Metabolism is one of the most important processes that occurs in the human body. Like all other life processes, it is deeply connected to internal clocks. Several recent studies on chronobiology and metabolism have found that the body’s 24-hour circadian rhythm affects a variety of metabolic processes, indicating that maintaining a healthy sleep-wake cycle may be even more important than previously believed.
The Importance of Metabolism
When we hear the term “metabolism,” most of us think about how quickly we burn calories and about our weight. However, the term means so much more than this. Metabolism encompasses all of the activities that our bodies perform to produce energy, including burning calories, but also a variety of other functions.
When our metabolisms are not working correctly, a variety of things can go wrong. We may become obese or, at the other end of the spectrum, become dangerously thin. We may develop diabetes, thyroid disease or a variety of other illnesses.
Metabolic disease is becoming increasingly common; several studies examining chronobiology and metabolism have even linked it to an increasing rate of sleep disorders and other disorders of the circadian rhythm.
Chronobiology and Metabolism
Circadian clocks are not just present in our brains, but in every cell of our bodies. These clocks receive messages from other parts of the body so that they can remain in sync with other cells. The genes that control these clocks are appropriately known as Clock genes.
Clock genes help our cells to sense the time of day and to react appropriately. For instance, we usually fast at night while we are sleeping, which necessitates very different metabolic processes than during the daytime, when we are well-fed and also burning energy at a faster rate.
While our metabolisms keep their own timing to a certain extent, messages from the environment regulate Clock genes and thus help our metabolism to be fine-tuned according to the time of day.
What happens without the work of these Clock genes? Several studies have looked at the health of animals in which these genes have been disabled. These animals all had far higher occurrence of disorders of the metabolism, including a much higher rate of diabetes.
Can Your Metabolism Affect Your Circadian Rhythm?
Although your internal clocks can affect your metabolism, there is also good evidence that conversely, your metabolism affects your circadian rhythm. The master clocks in our brains rely on a variety of cues to sense the time of day or night. Light is a very important, and perhaps the best-known, cue. Temperature and calorie intake also help our brains to accurately determine the time of day.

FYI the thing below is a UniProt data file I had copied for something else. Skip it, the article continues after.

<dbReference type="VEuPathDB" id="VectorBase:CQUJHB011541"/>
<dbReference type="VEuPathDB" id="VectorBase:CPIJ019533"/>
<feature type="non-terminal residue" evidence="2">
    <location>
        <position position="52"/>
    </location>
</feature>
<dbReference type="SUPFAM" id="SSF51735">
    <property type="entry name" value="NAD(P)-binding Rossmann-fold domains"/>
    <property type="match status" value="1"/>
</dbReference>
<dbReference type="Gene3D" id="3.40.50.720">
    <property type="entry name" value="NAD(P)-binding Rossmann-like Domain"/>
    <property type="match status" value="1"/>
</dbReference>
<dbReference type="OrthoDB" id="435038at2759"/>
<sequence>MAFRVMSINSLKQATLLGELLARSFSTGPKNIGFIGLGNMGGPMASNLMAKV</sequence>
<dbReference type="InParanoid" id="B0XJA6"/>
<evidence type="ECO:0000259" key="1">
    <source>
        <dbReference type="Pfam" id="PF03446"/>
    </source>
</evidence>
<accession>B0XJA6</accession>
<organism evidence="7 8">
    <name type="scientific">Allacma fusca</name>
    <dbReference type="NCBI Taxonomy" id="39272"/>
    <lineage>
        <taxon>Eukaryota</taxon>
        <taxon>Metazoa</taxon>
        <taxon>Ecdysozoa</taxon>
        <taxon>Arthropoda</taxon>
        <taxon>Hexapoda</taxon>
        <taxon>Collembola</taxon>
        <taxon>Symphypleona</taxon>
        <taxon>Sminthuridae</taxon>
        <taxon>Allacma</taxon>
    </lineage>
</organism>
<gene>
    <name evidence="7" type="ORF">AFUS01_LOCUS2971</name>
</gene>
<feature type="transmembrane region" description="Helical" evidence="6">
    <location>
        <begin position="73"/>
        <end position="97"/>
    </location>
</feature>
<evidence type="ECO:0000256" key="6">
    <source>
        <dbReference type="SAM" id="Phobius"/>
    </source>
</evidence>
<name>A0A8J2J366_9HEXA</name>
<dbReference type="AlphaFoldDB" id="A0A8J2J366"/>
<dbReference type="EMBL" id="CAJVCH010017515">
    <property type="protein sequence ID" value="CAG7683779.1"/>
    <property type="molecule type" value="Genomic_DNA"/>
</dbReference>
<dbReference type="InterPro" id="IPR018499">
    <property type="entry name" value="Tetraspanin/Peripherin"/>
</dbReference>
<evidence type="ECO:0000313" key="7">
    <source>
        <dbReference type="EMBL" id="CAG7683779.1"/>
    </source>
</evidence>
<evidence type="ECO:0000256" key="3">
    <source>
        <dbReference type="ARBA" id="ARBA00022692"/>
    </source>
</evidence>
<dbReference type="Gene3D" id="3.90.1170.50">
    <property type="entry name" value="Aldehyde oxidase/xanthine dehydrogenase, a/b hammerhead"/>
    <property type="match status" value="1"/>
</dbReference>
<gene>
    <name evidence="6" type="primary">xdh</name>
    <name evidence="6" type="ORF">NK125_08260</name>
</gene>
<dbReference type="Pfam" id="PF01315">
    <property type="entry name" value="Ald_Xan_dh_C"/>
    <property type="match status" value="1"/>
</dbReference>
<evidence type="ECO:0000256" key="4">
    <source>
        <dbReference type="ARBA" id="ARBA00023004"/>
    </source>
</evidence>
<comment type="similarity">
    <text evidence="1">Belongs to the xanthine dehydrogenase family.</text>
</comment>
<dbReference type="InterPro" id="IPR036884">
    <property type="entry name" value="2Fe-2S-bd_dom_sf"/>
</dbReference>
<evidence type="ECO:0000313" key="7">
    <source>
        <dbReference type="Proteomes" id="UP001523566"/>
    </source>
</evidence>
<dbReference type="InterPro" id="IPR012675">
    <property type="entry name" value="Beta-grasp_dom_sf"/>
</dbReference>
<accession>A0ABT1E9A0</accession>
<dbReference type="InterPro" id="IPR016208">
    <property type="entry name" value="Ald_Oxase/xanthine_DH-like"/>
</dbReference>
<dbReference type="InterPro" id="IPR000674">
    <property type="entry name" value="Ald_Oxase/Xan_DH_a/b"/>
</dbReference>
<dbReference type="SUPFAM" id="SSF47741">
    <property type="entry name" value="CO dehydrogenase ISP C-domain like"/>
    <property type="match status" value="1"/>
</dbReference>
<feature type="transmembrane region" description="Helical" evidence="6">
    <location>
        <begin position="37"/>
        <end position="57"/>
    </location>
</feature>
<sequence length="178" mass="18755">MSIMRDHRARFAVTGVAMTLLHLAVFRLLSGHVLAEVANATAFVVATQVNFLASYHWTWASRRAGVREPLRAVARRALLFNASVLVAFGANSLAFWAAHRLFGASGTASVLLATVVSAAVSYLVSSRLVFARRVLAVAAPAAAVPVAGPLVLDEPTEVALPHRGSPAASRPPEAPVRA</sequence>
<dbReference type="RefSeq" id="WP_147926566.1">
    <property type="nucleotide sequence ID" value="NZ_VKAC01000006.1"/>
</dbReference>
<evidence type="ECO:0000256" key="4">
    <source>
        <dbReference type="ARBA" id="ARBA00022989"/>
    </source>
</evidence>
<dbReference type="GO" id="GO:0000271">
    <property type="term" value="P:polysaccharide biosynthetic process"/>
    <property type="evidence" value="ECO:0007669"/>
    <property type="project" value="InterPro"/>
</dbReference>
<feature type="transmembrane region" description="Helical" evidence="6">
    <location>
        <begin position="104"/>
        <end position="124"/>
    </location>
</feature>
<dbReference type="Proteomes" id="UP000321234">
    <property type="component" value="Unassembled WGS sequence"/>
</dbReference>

Your adipose (or fat) tissue in particular appears to play an important role in regulating your circadian rhythm. Adipose tissue releases hormones that control hunger, energy and other factors. These hormones also communicate with our internal clocks, as we release hormones associated with being fed that in turn tell our circadian rhythm we are awake and active. In this way, food intake can act as a zeitgeber, or internal cue to the time of day.
Our internal clocks communicate with our cells, which then communicate back. When this communication goes smoothly, it becomes a conversation that allows our bodies to synchronize a variety of complex processes with the time of day and our own activities.
Real Life Applications
There are several ways that this information can be used to improve human life. First, understanding the time of day during which different metabolic processes occur is quickly becoming helpful in determining when people should take certain medications. We are quickly learning that some medications, such as blood pressure drugs, work better when taken at particular times of the day.
Second, we are learning more about how we can change our eating habits to support a healthier circadian rhythm. Certain practices such as intermittent fasting appear to have an especially large impact on our internal clocks, helping us to have better whole-body health and an even faster metabolism.
Last, this new information is helping us to prevent disease. We are only beginning to discover all the ways that our circadian rhythms can cause illness when our internal clocks are not ticking on schedule. Eating at certain times of day and otherwise changing habits to promote a healthy circadian rhythm may prevent a great deal of suffering.
Timing Is Everything
Keeping your circadian rhythm ticking on time is just as important to your health as eating a healthy diet or getting plenty of exercise. In order to live the longest, healthiest life possible, we need to keep our internal clocks aligned. Several new studies are showing us how important our eating habits and metabolic rhythms are in keeping our circadian rhythms — and our health — on track.